Black-tailed Godwit

Black-tailed Godwit    Limosa limosa

Etymology :

  • Limosa : Latin word muddy derived from limus –
  • Limosa : Latin word muddy derived from limus –

Vernacular Names: Sind: Susling, Hindi: Kalidum ka Gudera, Gairiya, Jangral, Sans: Kalpunchi aaramukhi, Bi, Nepal: Malgujha, Ben: Jaurali, Guj: Kalipunchh/Moto gadera, Mar: Kalya shepticha Pantiwala/ Malguja, Khag, Ta: Kannadi ullan, Te: Tondu ulanka, Mal: Pattavalan godwit

 Distribution in India: Widespread Winter Visitor in Western and southern mainland and coast, Except for Kerala.

Description: Size of 36-44 cm. It is a tall, ­elegant Godwit with chestnut breast and upper belly; dark brown barring on belly, with lower belly white; mantle and scapulars blotched pale red, black and grey; long, straightish bill orange pink at base; long legs. Variable numbers of brownish grey feathers in upperparts give untidy, half-moulted look. Female paler and less red than male, with less barring on underparts; bill averages longer. Non-breeding adult pale grey-brown above, greyish white below, with pale greyish Supercilium; lacks chestnut; base of bill fleshy pink.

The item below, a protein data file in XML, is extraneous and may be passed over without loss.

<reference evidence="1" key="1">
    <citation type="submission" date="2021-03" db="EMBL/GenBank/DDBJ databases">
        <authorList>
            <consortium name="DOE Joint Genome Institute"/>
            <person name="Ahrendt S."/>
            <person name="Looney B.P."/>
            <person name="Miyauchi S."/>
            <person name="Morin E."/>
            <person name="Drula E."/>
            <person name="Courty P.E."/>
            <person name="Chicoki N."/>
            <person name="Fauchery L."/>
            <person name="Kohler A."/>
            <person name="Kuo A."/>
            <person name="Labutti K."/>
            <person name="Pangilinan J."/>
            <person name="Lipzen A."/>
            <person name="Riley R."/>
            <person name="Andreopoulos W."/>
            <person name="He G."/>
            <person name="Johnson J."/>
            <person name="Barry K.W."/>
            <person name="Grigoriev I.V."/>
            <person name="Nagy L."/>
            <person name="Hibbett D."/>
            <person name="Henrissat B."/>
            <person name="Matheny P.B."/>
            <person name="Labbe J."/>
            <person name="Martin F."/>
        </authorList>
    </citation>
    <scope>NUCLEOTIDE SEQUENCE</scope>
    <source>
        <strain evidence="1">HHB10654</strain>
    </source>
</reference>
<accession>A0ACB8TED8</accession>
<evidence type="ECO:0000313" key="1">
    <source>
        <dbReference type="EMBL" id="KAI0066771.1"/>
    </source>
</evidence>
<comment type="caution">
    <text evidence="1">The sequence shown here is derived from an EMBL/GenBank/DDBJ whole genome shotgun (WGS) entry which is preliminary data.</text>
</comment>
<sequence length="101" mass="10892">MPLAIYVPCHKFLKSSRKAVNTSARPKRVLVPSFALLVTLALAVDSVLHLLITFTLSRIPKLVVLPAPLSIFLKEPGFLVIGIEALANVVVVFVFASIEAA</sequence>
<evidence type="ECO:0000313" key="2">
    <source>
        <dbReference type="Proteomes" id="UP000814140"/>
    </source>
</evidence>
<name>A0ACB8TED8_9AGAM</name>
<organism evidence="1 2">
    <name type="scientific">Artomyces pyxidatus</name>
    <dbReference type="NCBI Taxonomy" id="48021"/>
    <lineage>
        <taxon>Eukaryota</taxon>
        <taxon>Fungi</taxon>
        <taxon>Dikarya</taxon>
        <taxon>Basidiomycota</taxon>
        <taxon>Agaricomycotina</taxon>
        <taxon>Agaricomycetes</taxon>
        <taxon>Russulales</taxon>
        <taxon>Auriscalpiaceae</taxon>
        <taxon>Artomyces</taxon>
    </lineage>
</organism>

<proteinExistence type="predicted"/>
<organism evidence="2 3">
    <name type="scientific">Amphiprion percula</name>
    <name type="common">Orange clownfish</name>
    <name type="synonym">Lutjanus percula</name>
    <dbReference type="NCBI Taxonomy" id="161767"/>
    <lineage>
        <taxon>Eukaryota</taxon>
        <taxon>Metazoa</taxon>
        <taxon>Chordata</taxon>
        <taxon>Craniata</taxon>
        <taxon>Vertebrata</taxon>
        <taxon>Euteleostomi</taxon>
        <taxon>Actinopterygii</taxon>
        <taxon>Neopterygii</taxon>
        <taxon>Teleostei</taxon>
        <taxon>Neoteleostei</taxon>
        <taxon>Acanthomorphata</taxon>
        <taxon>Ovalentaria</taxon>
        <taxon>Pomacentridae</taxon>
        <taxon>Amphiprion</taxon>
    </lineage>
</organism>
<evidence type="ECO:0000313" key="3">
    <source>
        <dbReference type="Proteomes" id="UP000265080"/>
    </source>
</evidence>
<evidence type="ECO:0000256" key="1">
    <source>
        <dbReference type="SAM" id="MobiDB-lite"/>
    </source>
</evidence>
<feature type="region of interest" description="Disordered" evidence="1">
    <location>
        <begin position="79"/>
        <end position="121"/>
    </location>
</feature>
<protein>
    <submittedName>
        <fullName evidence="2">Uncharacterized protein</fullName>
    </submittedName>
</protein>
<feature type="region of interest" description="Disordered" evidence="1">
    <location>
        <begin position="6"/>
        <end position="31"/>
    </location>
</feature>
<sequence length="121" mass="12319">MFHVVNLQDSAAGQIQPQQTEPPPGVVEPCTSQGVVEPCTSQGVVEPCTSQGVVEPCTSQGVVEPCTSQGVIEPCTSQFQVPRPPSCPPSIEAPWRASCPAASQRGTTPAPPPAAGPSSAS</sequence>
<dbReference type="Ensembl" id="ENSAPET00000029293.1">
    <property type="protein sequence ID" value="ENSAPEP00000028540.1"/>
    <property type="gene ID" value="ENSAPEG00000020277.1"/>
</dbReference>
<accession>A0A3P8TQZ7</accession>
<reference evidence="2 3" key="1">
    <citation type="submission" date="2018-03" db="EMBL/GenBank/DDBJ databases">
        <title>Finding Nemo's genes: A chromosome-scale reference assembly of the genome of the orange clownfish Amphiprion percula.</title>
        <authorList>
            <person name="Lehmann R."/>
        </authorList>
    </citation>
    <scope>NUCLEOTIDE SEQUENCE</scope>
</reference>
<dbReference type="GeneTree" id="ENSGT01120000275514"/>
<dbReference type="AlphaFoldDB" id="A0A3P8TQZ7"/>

Habitat: It is found in wet grassland with moderately high grass and soft soil, in lowlands; also grassy marshland, raised bogs and moorland, reclaimed areas and damp grassy depressions in steppe. Winters in sheltered estuaries and lagoons with large intertidal mudflats, sandy beaches, salt-marshes, salt-flats, and inland wetlands, such as swampy lake shores, river pools, flooded grassland and irrigated rice fields.

Food Habits: It eats insects, annelids, molluscs, occasionally seeds and berries during breeding. Non-breeding diet includes smaller annelids, bivalves, crustaceans in intertidal areas, fly larvae in grassland; occasionally tadpoles, small fish and fruits. Feeds by picking and by forward-angled, prolonged probes. Locates food by touch or sight; recorded foot-trembling to disturb prey; sometimes washes food. Usually feeds gregariously in winter and on migration, using communal night-time roosts in shallow water. Chicks on pastures feed very actively on mobile prey in quite tall vegetation.

Breeding Habits: They breed in Apr-June in Russia and Europe. Monogamous on long-term basis.  Nest usually on dry, elevated sites, often between clumps of grass; depression lined with bits of vegetation and lichens. They lay a clutch of 2–5 eggs. The incubation period is 20–21 days. Incubation is done by female at night and male during day. Both parents tend young. The fledging period is 28 days; adults depart soon after young fledge.